Original U.S. WWII Era China Marine Cigar Case with Dragon Motif Decoration
Original Item: Only One Available. This is a lovely Cigar case from the WWII Era, which has a very attractive Dragon Motif on the lid. The case measures approximately 5"H x 2 2 1/2", and is made of silver plated brass. It is designed to hold three regular size cigars. We purchased this at a military show, and the collector indicated it was purchased long ago from a Marine who was stationed in China during the WWII Period.
The case has lost a lot of the silver plating, but is quite attractive, with a functional spring catch. Ready to display, or even use!
More on the U.S. Marines Stationed in China
After the outbreak of war, the 5th Marines deployed to Wellington, New Zealand in June 1942. During World War II they fought on Guadalcanal, New Britain, Eastern New Guinea, Peleliu and Okinawa. Immediately following the war in September 1945 they deployed to Tientsin, China and participated in the occupation of North China until May 1947. They were redeployed to Guam in May 1947 and reassigned to the 1st Provisional Marine Brigade. In 1949 they were relocated to Marine Corps Base Camp Pendleton.
The term China Marines, originally referred to the United States Marines, of the 4th Marine Regiment, who were stationed in Shanghai, China from 1927 to 1941 to protect American citizens and property in the Shanghai International Settlement, during the Chinese Revolution and the Second Sino-Japanese War. Those Marines stationed at the embassy in Peking and the consulate in Tientsin referred to themselves as North China Marines.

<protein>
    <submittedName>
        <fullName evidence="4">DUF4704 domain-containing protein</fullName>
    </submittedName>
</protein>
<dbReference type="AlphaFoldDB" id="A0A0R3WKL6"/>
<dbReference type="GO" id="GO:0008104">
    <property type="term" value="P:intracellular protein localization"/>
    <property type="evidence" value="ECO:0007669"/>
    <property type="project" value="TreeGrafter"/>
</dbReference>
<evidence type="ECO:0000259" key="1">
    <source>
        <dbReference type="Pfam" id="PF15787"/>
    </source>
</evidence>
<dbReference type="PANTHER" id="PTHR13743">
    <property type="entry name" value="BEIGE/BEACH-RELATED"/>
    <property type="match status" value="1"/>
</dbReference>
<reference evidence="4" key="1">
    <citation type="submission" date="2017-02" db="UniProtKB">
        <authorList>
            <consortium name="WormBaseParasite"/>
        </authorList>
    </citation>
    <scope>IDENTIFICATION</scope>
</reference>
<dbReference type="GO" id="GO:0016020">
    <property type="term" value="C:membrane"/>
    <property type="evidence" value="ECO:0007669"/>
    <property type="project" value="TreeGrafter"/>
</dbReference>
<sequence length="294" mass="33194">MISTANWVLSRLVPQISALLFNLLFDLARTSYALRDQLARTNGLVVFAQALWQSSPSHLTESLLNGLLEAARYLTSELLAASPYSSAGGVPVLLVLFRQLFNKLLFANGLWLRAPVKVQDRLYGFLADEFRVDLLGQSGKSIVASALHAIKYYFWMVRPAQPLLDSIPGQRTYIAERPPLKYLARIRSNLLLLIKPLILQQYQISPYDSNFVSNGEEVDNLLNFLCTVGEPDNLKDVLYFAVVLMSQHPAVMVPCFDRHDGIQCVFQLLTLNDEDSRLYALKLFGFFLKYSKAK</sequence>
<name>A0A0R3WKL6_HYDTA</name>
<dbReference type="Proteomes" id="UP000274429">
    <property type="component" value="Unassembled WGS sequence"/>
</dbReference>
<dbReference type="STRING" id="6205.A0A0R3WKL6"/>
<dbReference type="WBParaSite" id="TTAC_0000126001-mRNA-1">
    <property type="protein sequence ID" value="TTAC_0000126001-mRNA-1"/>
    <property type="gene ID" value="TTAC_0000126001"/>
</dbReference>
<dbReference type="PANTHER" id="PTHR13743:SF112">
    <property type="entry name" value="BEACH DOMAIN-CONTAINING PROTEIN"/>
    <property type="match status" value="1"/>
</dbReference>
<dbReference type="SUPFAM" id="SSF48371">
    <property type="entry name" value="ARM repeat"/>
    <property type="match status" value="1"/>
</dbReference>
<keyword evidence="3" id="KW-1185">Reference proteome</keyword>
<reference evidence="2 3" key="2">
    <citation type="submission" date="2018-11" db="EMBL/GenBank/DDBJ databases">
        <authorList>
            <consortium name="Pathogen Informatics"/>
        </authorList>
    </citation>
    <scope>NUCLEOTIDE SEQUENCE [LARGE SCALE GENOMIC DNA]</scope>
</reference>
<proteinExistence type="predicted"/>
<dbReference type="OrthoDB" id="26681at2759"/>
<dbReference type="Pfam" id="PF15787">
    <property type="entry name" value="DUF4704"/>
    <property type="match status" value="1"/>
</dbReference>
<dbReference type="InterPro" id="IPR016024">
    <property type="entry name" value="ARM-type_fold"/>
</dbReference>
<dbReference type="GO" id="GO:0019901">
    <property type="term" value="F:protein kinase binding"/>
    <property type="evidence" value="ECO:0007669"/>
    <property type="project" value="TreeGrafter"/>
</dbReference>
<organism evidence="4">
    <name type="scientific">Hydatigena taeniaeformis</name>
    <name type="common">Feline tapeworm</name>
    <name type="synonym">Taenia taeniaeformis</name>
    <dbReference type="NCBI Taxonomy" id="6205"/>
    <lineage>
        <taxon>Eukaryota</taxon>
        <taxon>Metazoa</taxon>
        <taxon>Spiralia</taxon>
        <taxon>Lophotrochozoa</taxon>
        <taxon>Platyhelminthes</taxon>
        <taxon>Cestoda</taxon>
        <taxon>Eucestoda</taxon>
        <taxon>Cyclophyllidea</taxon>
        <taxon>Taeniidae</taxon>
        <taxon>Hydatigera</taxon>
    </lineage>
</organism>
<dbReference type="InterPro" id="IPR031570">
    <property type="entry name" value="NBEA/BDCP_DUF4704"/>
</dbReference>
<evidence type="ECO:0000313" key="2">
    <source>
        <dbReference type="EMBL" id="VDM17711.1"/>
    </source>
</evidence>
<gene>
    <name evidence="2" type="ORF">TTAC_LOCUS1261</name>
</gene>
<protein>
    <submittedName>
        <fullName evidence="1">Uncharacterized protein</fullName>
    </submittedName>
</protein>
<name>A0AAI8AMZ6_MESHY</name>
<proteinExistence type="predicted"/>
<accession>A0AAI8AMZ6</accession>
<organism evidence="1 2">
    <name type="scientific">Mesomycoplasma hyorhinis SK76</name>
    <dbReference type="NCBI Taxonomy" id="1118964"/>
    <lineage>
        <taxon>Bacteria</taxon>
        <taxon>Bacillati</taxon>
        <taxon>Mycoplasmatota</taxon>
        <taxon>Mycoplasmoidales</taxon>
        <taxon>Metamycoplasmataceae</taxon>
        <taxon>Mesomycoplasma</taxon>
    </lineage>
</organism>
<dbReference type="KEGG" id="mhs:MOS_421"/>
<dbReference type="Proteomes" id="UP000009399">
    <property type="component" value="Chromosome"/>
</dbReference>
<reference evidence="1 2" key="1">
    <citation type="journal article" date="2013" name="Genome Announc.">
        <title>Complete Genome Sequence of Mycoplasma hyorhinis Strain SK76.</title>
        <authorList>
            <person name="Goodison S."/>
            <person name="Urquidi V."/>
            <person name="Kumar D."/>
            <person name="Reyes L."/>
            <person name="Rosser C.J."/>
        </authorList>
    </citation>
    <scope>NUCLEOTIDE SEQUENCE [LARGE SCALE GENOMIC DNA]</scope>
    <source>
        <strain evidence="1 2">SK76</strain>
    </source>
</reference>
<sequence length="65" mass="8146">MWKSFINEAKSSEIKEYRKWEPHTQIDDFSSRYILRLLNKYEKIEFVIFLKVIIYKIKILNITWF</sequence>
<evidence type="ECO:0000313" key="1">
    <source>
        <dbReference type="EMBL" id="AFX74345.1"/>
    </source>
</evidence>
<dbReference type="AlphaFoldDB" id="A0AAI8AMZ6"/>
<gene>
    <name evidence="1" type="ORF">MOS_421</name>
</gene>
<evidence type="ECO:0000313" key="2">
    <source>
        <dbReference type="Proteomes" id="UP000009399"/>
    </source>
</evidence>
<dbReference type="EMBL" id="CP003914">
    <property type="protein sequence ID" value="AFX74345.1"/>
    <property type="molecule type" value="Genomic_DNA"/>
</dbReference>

Due to the cheap labor available, China Marines lived a relatively comfortable lifestyle, with each squad able to hire Chinese men to do its cleaning and run its errands. This, plus the inexpensive goods available on the local market, made assignment to the China Marines highly coveted.
Most of the China Marines were withdrawn in November 1941, but the North China Marines in Peking and Tientsin were scheduled to be withdrawn on December 10. (All weapons and ammunition except rifles and pistols had been crated and shipped by rail to the embarkation port.) However, Imperial Japan attacked the United States on December 7, and the Marine Embassy guards, plus a fourteen man Naval medical detachment, a total of 203 men, were captured and held as slave labor until the war's end in August 1945. A 204th man, a retired officer who had been living in Peking and recalled to duty, was immediately released. He continued living in Peking until he was included in the roundup of civilians and sent to the Weihsien civilian internment camp in March 1943. He was returned to the states on the exchange ship Teia Maru in Sep 1943. The last commander of the China Marines was Colonel William W. Ashurst.
With the rapid expansion of the Marine Corps during World War II and the capture of the rest of the 4th Marine Regiment at Corregidor, the surviving China Marines were few in number and highly regarded.
After Japan's surrender, the 1st and 6th Marine Divisions, also known as China Marines, were sent to occupy northern China from 1945 to 1948.
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